Some IT security managers are struggling to keep up with threats such as Heartbleed and aren’t sure if they have been the victim of an attack, according to the latest Ponemon Institute report. The report is based on surveys of 4881 IT and security managers in 15 countries including Australia, Brazil, Canada, China, France, Germany, Hong Kong, India, Italy, Mexico, the Netherlands, Singapore, Sweden, the United Kingdom and United States during November 2013.
There were 200 respondents from Australia. According to the findings, 43 per cent of Australian respondents said they had a “good understanding” about the threats facing their organisation while 33 per cent admitted that their company had lost confidential information due to an attack.
Thirty per cent of those Australian respondents who had lost sensitive or confidential information did not know exactly what data had been stolen.
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“If the security manager went to a [security threats] conference six months ago, that data is out of date. he other issue is that security professionals are so busy doing their day job which is trying to keep the lights on,” he told Computerworld Australia.
According to Tucker, when threats like Heartbleed hit the headlines it “drives awareness” with executives.
“The challenge for security professionals is how they continue that level of awareness priority over time and have a program in place to deal with threats.”
To keep ahead of the cyber criminals, he suggested that IT managers look at security technology that is real-time based and can analyse the contents of data flowing in or out of an organisation.
“The areas that technology vendors need to be looking at is advanced malware, advanced persistent threats [APTs] and data security. They need to make sure they have solutions that are integrated.”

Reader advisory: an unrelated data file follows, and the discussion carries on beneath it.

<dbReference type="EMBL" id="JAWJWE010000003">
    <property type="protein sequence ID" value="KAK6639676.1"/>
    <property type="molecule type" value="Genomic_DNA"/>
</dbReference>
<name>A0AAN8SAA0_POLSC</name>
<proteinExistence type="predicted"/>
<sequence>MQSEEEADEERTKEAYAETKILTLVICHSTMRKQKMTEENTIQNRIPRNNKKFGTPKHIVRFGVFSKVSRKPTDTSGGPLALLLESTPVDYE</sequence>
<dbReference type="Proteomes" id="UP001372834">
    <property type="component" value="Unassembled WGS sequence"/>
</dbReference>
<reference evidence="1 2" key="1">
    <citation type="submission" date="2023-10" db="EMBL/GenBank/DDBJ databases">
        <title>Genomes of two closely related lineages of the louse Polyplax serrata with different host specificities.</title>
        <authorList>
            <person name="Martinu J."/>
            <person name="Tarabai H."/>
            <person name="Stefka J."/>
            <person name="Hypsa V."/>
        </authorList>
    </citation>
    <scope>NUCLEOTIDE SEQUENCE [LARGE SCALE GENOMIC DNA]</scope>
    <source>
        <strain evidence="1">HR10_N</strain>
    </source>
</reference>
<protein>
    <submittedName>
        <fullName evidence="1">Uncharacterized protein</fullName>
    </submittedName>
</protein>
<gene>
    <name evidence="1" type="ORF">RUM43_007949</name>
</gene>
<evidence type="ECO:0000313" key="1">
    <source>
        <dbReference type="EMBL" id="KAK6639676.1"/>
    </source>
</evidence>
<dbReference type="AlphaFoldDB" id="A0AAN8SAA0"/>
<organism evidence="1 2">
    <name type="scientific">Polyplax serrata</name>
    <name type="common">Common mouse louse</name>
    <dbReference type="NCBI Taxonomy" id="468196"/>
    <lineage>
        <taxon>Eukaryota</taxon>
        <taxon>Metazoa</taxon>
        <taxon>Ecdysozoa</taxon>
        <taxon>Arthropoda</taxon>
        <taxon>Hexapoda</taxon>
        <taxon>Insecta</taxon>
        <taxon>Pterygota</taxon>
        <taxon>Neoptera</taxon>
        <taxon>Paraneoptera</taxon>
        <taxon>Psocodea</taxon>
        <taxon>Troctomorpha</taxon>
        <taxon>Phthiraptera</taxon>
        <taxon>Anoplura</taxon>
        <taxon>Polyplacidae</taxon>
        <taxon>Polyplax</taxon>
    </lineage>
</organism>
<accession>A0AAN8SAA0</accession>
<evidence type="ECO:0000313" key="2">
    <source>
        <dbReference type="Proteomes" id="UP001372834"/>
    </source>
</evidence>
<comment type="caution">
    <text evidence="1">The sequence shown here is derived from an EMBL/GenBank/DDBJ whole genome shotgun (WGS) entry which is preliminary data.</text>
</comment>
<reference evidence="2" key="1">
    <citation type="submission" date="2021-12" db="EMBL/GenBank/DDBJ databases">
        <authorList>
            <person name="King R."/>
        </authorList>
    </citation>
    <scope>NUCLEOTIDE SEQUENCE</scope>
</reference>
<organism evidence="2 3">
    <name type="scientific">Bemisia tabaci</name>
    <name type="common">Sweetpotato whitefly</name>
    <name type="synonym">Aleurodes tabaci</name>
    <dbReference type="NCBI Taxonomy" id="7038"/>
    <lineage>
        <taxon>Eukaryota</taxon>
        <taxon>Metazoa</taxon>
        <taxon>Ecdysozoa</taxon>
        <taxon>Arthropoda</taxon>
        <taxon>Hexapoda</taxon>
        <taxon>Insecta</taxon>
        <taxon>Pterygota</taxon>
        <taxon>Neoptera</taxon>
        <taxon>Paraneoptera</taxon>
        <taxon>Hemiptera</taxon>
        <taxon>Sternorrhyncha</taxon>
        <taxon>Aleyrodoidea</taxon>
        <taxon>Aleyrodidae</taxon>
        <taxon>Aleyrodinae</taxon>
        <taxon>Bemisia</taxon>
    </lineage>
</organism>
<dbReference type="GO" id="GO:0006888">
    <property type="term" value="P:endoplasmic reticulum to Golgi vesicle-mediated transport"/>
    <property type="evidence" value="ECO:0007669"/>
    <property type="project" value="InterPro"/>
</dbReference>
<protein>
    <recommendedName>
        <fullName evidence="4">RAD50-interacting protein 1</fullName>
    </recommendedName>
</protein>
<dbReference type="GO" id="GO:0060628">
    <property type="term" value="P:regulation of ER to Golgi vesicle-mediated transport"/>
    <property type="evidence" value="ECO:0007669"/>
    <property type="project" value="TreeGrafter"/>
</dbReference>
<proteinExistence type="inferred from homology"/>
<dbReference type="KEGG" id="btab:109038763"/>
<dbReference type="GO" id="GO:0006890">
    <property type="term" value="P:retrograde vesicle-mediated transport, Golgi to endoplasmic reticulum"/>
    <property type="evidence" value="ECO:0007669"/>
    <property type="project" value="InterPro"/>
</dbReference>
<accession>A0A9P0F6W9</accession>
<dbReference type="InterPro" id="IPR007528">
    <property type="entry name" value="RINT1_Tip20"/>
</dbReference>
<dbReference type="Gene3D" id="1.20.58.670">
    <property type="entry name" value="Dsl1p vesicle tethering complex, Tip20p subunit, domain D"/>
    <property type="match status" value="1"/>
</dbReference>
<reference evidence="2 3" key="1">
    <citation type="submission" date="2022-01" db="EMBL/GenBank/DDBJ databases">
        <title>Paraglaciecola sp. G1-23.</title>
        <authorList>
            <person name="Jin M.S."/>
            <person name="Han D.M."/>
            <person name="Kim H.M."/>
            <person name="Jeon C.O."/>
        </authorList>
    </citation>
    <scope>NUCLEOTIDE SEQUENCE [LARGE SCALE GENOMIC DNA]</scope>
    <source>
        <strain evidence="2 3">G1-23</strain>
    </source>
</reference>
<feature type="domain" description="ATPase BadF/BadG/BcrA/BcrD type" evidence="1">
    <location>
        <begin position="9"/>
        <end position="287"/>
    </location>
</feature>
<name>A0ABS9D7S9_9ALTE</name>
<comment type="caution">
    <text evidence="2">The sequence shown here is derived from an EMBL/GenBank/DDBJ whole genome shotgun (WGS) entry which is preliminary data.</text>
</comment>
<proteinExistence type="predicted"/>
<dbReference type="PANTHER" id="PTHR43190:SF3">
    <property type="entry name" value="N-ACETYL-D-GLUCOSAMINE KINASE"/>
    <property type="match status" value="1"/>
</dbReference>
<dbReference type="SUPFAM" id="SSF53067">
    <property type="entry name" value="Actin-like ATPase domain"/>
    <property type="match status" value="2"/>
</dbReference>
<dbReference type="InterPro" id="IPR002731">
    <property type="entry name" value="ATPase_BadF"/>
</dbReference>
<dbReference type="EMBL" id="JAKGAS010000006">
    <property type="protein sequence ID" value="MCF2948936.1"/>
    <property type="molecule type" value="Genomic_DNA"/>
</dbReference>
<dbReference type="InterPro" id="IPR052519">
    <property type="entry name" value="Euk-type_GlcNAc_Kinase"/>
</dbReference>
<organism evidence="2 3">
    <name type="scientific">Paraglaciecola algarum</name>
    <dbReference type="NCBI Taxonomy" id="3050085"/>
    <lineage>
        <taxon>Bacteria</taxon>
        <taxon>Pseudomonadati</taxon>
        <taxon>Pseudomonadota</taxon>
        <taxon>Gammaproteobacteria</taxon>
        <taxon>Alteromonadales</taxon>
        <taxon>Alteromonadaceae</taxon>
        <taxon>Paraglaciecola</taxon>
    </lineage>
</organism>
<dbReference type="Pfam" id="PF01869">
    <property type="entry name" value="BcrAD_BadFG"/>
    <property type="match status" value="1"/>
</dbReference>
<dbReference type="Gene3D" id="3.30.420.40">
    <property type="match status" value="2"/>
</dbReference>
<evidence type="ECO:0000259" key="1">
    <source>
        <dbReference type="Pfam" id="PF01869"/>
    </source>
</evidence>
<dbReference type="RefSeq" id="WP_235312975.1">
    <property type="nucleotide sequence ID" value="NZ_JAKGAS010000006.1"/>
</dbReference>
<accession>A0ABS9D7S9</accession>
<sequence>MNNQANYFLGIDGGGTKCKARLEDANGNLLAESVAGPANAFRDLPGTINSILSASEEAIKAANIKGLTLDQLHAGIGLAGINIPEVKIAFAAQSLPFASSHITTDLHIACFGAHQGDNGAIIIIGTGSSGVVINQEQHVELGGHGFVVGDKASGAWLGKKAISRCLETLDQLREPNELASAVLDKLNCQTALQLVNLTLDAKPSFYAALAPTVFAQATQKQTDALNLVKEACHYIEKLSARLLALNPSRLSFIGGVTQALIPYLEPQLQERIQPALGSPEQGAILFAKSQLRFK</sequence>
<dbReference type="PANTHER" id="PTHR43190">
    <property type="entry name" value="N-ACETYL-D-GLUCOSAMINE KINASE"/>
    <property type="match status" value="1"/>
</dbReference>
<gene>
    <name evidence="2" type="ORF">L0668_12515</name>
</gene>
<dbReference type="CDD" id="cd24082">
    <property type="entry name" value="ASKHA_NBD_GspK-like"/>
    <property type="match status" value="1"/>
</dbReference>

The report also found a disconnect between security managers and executives over the value of the 'crown jewels' — confidential data.
For example, 82 per cent of Australian respondents said their company’s executives did not equate losing data with a potential loss of revenue. However, according to the Ponemon Institute, the average cost of a data breach is US$5.4 million.
Centre for Internet Safety director Alastair MacGibbon said he was saddened by this statistic.
“If these [executives] don’t understand that a data breach is going to be causing harm to their organisation, they clearly don’t understand what it is going to be doing to the customers whose data it is. What saddens me is that we have had this discussion for such a long time.”
MacGibbon, who is based in Canberra, said that some security professionals ask him, “Why would anyone want our stuff?”
His response: “Are you serious”? If we are having this conversation in 2014, that figure of 82 per cent of executives not equating loss of data with potential loss of revenue strikes me as a bit low.”
“I think the vast bulk of companies and public enterprises do not understand the value of the information they are holding. The crooks understand the value of the data quicker and more effectively than we have as the good people meant to be holding it,” he said.
According to MacGibbon, this disconnect extends to bugs such as Heartbleed.
“There are still some companies using OpenSSL software that have done nothing in terms of messaging to their consumers and trying to establish what the impact would be on their consumers,” he said.
“I see something like Heartbleed as an opportunity to remind businesses and consumers about good security.”
Follow Hamish Barwick on Twitter: @HamishBarwick
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